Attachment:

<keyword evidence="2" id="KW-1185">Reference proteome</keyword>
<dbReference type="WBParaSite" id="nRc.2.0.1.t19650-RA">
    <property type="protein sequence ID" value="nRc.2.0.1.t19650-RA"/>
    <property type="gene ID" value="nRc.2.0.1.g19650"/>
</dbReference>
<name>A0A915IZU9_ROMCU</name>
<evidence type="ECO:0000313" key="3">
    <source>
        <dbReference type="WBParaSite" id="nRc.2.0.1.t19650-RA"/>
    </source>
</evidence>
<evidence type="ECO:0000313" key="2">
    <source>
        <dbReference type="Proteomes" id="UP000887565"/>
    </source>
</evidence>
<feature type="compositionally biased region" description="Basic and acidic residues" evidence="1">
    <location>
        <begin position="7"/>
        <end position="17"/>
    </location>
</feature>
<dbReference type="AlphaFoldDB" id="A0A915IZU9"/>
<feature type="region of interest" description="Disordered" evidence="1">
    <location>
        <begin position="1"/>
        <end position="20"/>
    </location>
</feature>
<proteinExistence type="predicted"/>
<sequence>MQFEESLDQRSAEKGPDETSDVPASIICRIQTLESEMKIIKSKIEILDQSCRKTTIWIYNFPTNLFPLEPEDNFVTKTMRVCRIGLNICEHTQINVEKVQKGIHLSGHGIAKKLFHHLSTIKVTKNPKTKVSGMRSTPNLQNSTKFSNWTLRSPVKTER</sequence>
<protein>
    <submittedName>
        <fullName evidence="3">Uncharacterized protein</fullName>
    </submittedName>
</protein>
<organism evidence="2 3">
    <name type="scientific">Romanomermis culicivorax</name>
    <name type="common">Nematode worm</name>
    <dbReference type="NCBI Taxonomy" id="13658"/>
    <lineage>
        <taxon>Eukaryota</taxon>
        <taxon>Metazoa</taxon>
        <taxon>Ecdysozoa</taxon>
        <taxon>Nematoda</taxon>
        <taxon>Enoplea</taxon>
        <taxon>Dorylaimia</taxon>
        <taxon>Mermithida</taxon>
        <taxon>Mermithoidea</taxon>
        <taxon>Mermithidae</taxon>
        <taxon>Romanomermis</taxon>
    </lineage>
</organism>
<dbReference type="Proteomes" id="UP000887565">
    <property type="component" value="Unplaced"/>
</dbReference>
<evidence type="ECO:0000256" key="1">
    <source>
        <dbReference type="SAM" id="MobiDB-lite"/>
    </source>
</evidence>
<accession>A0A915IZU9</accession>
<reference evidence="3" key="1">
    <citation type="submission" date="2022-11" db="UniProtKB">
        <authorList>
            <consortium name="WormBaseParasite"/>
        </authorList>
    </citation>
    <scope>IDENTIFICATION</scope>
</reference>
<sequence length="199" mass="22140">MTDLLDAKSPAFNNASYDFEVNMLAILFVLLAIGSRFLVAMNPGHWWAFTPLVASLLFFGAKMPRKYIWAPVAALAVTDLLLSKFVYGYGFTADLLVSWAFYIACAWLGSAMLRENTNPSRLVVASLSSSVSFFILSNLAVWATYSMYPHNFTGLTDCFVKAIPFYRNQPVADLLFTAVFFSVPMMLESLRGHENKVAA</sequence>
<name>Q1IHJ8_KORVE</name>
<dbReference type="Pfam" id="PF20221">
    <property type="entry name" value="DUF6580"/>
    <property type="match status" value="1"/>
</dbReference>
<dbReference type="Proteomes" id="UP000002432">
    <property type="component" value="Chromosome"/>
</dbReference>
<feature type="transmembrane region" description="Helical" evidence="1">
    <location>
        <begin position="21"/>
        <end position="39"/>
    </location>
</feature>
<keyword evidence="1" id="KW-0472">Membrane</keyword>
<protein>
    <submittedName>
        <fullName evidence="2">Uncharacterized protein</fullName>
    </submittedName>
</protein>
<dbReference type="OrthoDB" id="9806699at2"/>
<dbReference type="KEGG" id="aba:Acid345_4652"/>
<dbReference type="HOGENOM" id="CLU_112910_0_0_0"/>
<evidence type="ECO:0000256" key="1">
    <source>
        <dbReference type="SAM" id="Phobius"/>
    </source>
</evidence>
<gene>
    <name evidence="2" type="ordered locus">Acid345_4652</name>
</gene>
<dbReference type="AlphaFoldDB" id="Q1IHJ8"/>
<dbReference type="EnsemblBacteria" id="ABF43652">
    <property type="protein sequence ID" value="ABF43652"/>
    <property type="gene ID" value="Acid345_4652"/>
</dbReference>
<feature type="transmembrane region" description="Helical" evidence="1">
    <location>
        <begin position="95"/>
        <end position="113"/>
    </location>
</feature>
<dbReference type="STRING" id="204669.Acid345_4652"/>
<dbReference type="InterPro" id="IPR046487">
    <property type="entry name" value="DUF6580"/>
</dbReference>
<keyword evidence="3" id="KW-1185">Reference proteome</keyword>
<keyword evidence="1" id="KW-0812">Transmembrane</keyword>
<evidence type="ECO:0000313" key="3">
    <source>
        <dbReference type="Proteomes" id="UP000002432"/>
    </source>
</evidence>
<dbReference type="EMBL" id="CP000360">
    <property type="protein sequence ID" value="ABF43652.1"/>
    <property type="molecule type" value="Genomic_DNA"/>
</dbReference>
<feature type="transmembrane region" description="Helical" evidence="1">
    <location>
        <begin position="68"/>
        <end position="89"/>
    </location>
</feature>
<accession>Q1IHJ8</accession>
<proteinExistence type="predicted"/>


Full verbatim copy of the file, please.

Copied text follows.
<keyword evidence="2" id="KW-1185">Reference proteome</keyword>
<dbReference type="WBParaSite" id="nRc.2.0.1.t19650-RA">
    <property type="protein sequence ID" value="nRc.2.0.1.t19650-RA"/>
    <property type="gene ID" value="nRc.2.0.1.g19650"/>
</dbReference>
<name>A0A915IZU9_ROMCU</name>
<evidence type="ECO:0000313" key="3">
    <source>
        <dbReference type="WBParaSite" id="nRc.2.0.1.t19650-RA"/>
    </source>
</evidence>
<evidence type="ECO:0000313" key="2">
    <source>
        <dbReference type="Proteomes" id="UP000887565"/>
    </source>
</evidence>
<feature type="compositionally biased region" description="Basic and acidic residues" evidence="1">
    <location>
        <begin position="7"/>
        <end position="17"/>
    </location>
</feature>
<dbReference type="AlphaFoldDB" id="A0A915IZU9"/>
<feature type="region of interest" description="Disordered" evidence="1">
    <location>
        <begin position="1"/>
        <end position="20"/>
    </location>
</feature>
<proteinExistence type="predicted"/>
<sequence>MQFEESLDQRSAEKGPDETSDVPASIICRIQTLESEMKIIKSKIEILDQSCRKTTIWIYNFPTNLFPLEPEDNFVTKTMRVCRIGLNICEHTQINVEKVQKGIHLSGHGIAKKLFHHLSTIKVTKNPKTKVSGMRSTPNLQNSTKFSNWTLRSPVKTER</sequence>
<protein>
    <submittedName>
        <fullName evidence="3">Uncharacterized protein</fullName>
    </submittedName>
</protein>
<organism evidence="2 3">
    <name type="scientific">Romanomermis culicivorax</name>
    <name type="common">Nematode worm</name>
    <dbReference type="NCBI Taxonomy" id="13658"/>
    <lineage>
        <taxon>Eukaryota</taxon>
        <taxon>Metazoa</taxon>
        <taxon>Ecdysozoa</taxon>
        <taxon>Nematoda</taxon>
        <taxon>Enoplea</taxon>
        <taxon>Dorylaimia</taxon>
        <taxon>Mermithida</taxon>
        <taxon>Mermithoidea</taxon>
        <taxon>Mermithidae</taxon>
        <taxon>Romanomermis</taxon>
    </lineage>
</organism>
<dbReference type="Proteomes" id="UP000887565">
    <property type="component" value="Unplaced"/>
</dbReference>
<evidence type="ECO:0000256" key="1">
    <source>
        <dbReference type="SAM" id="MobiDB-lite"/>
    </source>
</evidence>
<accession>A0A915IZU9</accession>
<reference evidence="3" key="1">
    <citation type="submission" date="2022-11" db="UniProtKB">
        <authorList>
            <consortium name="WormBaseParasite"/>
        </authorList>
    </citation>
    <scope>IDENTIFICATION</scope>
</reference>
<sequence length="199" mass="22140">MTDLLDAKSPAFNNASYDFEVNMLAILFVLLAIGSRFLVAMNPGHWWAFTPLVASLLFFGAKMPRKYIWAPVAALAVTDLLLSKFVYGYGFTADLLVSWAFYIACAWLGSAMLRENTNPSRLVVASLSSSVSFFILSNLAVWATYSMYPHNFTGLTDCFVKAIPFYRNQPVADLLFTAVFFSVPMMLESLRGHENKVAA</sequence>
<name>Q1IHJ8_KORVE</name>
<dbReference type="Pfam" id="PF20221">
    <property type="entry name" value="DUF6580"/>
    <property type="match status" value="1"/>
</dbReference>
<dbReference type="Proteomes" id="UP000002432">
    <property type="component" value="Chromosome"/>
</dbReference>
<feature type="transmembrane region" description="Helical" evidence="1">
    <location>
        <begin position="21"/>
        <end position="39"/>
    </location>
</feature>
<keyword evidence="1" id="KW-0472">Membrane</keyword>
<protein>
    <submittedName>
        <fullName evidence="2">Uncharacterized protein</fullName>
    </submittedName>
</protein>
<dbReference type="OrthoDB" id="9806699at2"/>
<dbReference type="KEGG" id="aba:Acid345_4652"/>
<dbReference type="HOGENOM" id="CLU_112910_0_0_0"/>
<evidence type="ECO:0000256" key="1">
    <source>
        <dbReference type="SAM" id="Phobius"/>
    </source>
</evidence>
<gene>
    <name evidence="2" type="ordered locus">Acid345_4652</name>
</gene>
<dbReference type="AlphaFoldDB" id="Q1IHJ8"/>
<dbReference type="EnsemblBacteria" id="ABF43652">
    <property type="protein sequence ID" value="ABF43652"/>
    <property type="gene ID" value="Acid345_4652"/>
</dbReference>
<feature type="transmembrane region" description="Helical" evidence="1">
    <location>
        <begin position="95"/>
        <end position="113"/>
    </location>
</feature>
<dbReference type="STRING" id="204669.Acid345_4652"/>
<dbReference type="InterPro" id="IPR046487">
    <property type="entry name" value="DUF6580"/>
</dbReference>
<keyword evidence="3" id="KW-1185">Reference proteome</keyword>
<keyword evidence="1" id="KW-0812">Transmembrane</keyword>
<evidence type="ECO:0000313" key="3">
    <source>
        <dbReference type="Proteomes" id="UP000002432"/>
    </source>
</evidence>
<dbReference type="EMBL" id="CP000360">
    <property type="protein sequence ID" value="ABF43652.1"/>
    <property type="molecule type" value="Genomic_DNA"/>
</dbReference>
<feature type="transmembrane region" description="Helical" evidence="1">
    <location>
        <begin position="68"/>
        <end position="89"/>
    </location>
</feature>
<accession>Q1IHJ8</accession>
<proteinExistence type="predicted"/>